Even more Britons support the country’s national parks being made wilder, with parts of the protected areas set aside for rewilding, the survey for the charity Rewilding Britain shows.
According to the charity, rewilding is the large-scale restoration of nature to the point it can take care of itself, by bringing back habitats and natural processes and, where appropriate, reintroducing lost species such as beavers.
There are already a number of rewilding schemes in Britain, led by the new rewilding centre being built on the 10,000 acre Dundreggan estate in Glenmoriston.
Other schemes around the UK include Knepp Estate in Sussex, Wild Ken Hill in Norfolk, which is undertaking rewilding along with regenerative agriculture, and Cabilla Cornwall, an upland hill farm in Bodmin Moor that is restoring temperate rainforest.
Farmers and landowners are set to be paid for large-scale nature projects including rewilding under UK Government plans for post-Brexit farming support.
Ministers are consulting on how national parks can do more to help nature, tackle climate change and support people and communities.
The Scottish Government has committed to increasing the number of national parks in response to public demand, pledging to establish “at least one” new one by 2026.
The poll of 1,674 people by YouGov in October showed 81 per cent of people supported rewilding in Britain, with support similarly high across voters from all political parties, all ages and social classes. Just 5 per cent opposed rewilding.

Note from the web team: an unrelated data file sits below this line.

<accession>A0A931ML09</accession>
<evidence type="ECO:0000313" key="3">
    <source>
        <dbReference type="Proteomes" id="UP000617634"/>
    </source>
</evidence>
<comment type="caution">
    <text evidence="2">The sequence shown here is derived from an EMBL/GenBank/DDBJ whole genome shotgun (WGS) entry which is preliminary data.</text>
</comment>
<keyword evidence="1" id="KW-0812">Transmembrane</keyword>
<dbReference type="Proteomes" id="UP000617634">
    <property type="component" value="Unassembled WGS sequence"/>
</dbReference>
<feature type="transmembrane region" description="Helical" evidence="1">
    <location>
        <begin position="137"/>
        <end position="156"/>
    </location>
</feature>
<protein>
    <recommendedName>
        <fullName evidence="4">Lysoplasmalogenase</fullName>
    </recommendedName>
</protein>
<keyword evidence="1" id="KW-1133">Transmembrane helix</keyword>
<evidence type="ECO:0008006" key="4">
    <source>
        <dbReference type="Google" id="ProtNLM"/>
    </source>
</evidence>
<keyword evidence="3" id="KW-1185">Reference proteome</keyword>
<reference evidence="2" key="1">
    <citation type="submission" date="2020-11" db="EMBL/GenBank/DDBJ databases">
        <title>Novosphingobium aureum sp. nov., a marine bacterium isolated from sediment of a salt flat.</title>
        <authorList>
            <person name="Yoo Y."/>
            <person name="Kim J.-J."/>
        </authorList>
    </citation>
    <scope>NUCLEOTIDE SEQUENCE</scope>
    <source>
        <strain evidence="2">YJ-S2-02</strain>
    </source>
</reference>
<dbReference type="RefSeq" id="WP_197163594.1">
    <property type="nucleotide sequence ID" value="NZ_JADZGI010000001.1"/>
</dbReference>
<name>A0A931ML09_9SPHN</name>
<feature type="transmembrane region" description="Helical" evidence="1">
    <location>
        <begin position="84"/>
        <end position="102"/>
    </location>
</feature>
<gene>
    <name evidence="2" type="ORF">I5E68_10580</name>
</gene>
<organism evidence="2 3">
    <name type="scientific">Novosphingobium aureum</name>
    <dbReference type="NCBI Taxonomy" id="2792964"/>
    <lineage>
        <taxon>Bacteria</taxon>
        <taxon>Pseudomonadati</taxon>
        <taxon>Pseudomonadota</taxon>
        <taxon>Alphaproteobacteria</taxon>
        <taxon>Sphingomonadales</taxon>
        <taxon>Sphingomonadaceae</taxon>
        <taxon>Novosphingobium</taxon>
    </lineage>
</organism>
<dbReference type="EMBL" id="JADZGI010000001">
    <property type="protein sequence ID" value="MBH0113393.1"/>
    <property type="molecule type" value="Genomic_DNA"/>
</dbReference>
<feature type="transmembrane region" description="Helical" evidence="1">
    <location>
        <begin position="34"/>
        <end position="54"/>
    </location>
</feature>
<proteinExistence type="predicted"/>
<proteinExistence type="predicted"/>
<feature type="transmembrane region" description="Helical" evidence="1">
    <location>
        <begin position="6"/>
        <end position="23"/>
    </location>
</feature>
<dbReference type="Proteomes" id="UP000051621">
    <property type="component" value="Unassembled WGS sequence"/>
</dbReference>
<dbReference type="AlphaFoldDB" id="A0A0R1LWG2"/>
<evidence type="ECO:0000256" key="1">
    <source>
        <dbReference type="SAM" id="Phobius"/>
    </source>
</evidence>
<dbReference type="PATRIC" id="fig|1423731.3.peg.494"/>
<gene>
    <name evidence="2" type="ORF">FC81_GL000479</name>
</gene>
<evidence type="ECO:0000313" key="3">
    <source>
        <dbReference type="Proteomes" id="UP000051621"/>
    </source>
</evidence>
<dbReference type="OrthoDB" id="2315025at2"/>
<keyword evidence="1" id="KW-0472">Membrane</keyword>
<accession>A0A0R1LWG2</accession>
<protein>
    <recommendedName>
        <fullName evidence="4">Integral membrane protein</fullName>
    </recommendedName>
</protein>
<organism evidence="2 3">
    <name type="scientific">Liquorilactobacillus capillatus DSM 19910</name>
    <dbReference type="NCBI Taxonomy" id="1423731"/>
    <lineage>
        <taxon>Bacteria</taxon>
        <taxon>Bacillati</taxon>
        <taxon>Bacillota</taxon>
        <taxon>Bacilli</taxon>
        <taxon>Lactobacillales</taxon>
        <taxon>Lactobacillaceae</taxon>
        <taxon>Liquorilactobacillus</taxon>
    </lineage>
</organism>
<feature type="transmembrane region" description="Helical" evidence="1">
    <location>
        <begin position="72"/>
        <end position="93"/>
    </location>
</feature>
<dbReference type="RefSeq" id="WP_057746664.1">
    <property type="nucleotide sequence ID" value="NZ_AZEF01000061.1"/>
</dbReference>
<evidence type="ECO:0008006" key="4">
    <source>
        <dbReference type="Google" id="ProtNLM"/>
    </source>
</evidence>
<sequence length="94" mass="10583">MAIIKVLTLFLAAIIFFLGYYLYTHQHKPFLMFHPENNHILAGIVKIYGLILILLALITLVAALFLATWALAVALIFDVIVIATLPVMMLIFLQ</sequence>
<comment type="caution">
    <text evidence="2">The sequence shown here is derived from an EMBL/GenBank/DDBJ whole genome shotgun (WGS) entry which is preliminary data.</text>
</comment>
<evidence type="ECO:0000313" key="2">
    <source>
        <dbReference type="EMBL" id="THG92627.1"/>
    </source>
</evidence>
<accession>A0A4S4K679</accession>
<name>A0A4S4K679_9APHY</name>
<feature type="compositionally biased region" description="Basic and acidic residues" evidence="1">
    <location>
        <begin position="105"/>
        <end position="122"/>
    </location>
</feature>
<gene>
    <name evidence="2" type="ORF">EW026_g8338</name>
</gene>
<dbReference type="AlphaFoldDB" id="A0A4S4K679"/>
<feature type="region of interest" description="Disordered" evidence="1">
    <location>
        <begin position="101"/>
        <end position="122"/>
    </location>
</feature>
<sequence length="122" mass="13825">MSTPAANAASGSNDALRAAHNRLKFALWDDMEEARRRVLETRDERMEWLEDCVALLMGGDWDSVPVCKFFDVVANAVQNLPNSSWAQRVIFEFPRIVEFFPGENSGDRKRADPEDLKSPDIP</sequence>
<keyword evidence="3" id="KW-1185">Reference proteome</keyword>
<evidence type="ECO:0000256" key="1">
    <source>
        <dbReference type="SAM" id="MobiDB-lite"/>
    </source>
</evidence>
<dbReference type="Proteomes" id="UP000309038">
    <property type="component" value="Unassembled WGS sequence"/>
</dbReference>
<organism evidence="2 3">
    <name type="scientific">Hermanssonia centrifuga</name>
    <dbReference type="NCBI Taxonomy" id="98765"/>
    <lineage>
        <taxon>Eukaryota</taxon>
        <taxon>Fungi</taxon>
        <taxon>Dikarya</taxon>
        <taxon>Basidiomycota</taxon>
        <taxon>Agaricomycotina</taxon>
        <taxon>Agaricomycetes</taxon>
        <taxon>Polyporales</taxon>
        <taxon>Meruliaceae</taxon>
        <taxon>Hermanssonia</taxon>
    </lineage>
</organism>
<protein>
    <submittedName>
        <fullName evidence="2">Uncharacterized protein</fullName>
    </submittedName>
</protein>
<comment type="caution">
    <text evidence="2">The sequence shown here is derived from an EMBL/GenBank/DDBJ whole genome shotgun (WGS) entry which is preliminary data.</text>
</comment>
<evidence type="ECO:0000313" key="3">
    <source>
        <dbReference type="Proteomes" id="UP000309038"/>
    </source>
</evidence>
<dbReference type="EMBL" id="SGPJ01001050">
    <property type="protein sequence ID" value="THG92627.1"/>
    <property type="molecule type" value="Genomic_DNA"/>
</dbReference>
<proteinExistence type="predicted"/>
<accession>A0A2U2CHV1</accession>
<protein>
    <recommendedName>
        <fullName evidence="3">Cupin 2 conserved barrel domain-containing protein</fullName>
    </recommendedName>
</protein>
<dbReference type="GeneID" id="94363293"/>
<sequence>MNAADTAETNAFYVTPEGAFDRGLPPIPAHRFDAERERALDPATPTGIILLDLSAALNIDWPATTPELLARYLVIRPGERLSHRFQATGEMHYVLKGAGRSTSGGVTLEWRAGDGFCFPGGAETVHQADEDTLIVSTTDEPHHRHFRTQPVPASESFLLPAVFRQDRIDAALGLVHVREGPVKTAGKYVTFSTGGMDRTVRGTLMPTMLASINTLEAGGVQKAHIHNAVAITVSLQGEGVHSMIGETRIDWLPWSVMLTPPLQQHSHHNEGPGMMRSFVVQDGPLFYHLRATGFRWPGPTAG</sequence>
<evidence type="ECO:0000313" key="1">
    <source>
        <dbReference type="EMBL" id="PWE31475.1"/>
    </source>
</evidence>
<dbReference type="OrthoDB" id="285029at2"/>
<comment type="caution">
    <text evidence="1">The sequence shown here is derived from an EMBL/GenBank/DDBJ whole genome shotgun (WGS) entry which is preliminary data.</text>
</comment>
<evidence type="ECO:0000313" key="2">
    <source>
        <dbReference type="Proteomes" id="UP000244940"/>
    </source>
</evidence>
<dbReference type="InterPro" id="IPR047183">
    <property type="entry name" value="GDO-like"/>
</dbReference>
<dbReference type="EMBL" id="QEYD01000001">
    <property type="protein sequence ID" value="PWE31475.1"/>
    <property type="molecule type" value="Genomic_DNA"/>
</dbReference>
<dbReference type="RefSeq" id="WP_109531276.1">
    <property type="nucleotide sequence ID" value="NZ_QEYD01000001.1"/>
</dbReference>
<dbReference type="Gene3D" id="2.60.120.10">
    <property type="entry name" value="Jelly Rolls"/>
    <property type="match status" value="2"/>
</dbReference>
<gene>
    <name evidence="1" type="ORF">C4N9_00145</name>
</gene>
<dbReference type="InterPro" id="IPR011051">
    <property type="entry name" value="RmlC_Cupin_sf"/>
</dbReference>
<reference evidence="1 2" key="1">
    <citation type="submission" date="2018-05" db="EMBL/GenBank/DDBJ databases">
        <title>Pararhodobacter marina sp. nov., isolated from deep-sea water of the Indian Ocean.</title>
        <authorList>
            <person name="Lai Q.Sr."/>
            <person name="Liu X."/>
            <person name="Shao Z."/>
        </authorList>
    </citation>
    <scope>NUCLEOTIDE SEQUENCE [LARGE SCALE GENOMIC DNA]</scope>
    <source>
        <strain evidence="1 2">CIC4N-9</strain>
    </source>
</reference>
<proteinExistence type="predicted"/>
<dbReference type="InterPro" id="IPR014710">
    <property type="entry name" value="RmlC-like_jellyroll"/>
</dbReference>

It also found 83 per cent of people supported Britain’s national parks being made wilder, with areas in them set aside for rewilding.
Three-quarters of those quizzed supported setting a target to increase the percentage of land rewilded in Britain from less than 1 per cent today to at least 5 per cent, and the same proportion of people thought politicians should be doing more to reverse the decline in nature in the country.
Rebecca Wrigley, chief executive of Rewilding Britain, said: “This polling confirms rewilding is overwhelmingly popular with the British public – and that people want politicians to do much more to reverse the catastrophic decline of nature in our country.
“Rewilding offers a major solution to the nature and climate emergencies while benefiting people, including through new jobs and opportunities for rural and coastal communities, and healthier towns and cities.
“Rewilding is attracting astonishing levels of support because it’s about hope.”
Rewilding Britain wants to see efforts to restore nature across at least 30 per cent of Britain’s land and sea by 2030, with 5 per cent of this area being rewilded.
This would create areas of rewilded native forest, peatland, grasslands, wetlands, rivers and coastal areas, with no loss of productive farmland, while the remaining 25 per cent would support nature-friendly farming and other uses, the charity suggests.